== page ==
As anyone in this lure fishing game will testify the very nature of saltwater means it can be extremely harsh on our gear whether that be rods, reels, lures, waders, wading boots, and let’s be honest pretty much everything it comes into contact with. I’ve had my fair share of failures in all these departments with some of the more costly acquisitions being no more dependable than cheaper similar options on the market. The same cannot be said of the two Maxpedition bags I have been using for my lure fishing… I profess they weren’t cheap but with good reason – these things are pretty much bomb proof and are right up there with the best and most durable pieces of kit I have bought, and importantly, regularly use when I’m fishing. The two I own are both sling/shoulder bags, the Sitka which is now in it’s fourth season and the Jumbo Versipack which is in it’s third season.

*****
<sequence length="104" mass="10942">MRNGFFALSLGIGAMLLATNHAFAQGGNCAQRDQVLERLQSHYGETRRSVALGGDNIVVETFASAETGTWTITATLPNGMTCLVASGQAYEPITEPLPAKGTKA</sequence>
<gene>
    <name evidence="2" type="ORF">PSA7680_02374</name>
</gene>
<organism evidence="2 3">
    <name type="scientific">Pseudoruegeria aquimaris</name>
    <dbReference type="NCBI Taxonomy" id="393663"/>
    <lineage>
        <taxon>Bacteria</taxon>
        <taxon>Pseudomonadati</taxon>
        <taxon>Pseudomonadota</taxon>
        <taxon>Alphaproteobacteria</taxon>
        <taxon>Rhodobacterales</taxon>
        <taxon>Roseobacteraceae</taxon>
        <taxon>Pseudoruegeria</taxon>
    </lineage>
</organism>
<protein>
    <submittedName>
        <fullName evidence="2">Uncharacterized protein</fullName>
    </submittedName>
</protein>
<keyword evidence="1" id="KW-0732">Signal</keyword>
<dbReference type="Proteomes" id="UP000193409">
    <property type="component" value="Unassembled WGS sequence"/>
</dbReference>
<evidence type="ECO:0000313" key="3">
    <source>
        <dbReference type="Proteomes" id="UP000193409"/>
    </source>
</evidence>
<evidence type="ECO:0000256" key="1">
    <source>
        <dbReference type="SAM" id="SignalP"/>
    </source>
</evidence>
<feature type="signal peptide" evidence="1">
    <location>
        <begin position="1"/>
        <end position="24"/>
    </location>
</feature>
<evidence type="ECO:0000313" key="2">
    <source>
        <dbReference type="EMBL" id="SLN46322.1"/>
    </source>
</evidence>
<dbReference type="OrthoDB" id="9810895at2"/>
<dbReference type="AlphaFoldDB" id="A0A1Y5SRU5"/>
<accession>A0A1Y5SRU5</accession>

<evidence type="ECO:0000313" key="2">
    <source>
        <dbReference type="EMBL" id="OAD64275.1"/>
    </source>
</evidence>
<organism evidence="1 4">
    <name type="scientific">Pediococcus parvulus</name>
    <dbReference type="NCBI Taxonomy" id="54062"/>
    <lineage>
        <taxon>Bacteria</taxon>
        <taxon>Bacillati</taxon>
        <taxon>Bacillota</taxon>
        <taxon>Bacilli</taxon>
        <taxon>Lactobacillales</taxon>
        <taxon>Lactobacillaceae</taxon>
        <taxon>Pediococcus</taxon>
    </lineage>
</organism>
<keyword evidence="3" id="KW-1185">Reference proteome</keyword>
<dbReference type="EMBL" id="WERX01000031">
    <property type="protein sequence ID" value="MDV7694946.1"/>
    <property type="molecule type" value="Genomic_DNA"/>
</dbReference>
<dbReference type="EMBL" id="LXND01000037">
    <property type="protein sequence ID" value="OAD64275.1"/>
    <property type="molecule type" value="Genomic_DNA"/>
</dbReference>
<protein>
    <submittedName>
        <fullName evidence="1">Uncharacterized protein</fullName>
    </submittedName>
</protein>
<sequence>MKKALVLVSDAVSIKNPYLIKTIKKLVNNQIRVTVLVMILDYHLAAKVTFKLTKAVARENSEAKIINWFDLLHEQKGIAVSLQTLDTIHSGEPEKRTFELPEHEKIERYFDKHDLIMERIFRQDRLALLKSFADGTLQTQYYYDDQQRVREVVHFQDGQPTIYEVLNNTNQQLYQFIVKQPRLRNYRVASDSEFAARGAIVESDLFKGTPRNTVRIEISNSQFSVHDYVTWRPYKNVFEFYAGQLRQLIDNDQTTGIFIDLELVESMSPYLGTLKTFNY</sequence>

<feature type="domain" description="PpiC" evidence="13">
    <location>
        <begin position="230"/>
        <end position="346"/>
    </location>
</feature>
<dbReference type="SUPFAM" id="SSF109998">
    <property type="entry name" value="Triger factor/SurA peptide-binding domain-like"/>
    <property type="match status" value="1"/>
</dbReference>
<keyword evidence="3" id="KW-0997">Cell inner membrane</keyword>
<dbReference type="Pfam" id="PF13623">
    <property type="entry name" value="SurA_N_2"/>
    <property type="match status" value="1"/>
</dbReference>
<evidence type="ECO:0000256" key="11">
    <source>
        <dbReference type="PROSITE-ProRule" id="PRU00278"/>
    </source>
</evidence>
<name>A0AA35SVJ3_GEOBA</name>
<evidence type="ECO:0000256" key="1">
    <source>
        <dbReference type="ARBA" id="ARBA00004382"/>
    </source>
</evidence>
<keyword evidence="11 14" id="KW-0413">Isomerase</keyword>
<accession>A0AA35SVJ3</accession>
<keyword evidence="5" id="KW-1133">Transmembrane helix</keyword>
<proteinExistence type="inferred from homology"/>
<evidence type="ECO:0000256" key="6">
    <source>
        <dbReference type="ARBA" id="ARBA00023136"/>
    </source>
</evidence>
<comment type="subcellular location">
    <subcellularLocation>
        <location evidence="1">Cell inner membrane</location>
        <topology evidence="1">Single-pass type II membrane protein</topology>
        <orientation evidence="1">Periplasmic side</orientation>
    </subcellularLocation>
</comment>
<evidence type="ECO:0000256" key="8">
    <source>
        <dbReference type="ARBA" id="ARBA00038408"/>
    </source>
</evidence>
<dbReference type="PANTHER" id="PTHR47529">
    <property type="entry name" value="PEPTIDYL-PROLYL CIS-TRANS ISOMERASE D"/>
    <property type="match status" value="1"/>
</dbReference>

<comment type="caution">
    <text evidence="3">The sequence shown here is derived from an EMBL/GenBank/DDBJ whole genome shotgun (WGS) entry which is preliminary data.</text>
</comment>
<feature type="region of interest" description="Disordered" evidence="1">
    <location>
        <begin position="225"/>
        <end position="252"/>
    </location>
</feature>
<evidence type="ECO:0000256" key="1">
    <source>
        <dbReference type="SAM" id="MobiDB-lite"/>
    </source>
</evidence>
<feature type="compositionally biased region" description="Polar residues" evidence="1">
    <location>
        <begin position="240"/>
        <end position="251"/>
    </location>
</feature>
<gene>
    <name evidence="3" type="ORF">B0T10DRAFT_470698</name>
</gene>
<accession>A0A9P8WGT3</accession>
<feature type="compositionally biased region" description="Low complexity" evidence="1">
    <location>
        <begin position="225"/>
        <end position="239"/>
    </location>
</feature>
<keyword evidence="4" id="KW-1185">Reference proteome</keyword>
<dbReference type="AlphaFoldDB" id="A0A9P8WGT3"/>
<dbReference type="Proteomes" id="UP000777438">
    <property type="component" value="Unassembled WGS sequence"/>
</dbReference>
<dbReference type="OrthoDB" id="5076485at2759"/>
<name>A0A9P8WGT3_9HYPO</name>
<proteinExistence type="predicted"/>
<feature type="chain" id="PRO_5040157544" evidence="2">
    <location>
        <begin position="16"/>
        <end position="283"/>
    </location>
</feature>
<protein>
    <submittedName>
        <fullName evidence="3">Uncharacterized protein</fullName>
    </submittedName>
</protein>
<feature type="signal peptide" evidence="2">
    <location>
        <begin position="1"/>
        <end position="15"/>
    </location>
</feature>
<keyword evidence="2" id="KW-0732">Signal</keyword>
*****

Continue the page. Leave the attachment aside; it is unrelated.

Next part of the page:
Being that bit larger, the Sitka I will tend to use for longer trips or when I feel the need to carry more gear with the smaller Jumbo Versipack being the bag I use when I’m going for shorter sessions or I’m confident I don’t need that extra kit…. increasingly it’s this option I tend to take as it generally means I’m travelling lighter. In truth though, both these bags have been superb for me with the type of fishing I do. To my knowledge neither of these bags, or indeed any others out there from Maxpedition, have been made with a fishing market specifically in mind so it’s even more telling how well I think they work out for lure fishing.

Close up of the Jumbo Versipack…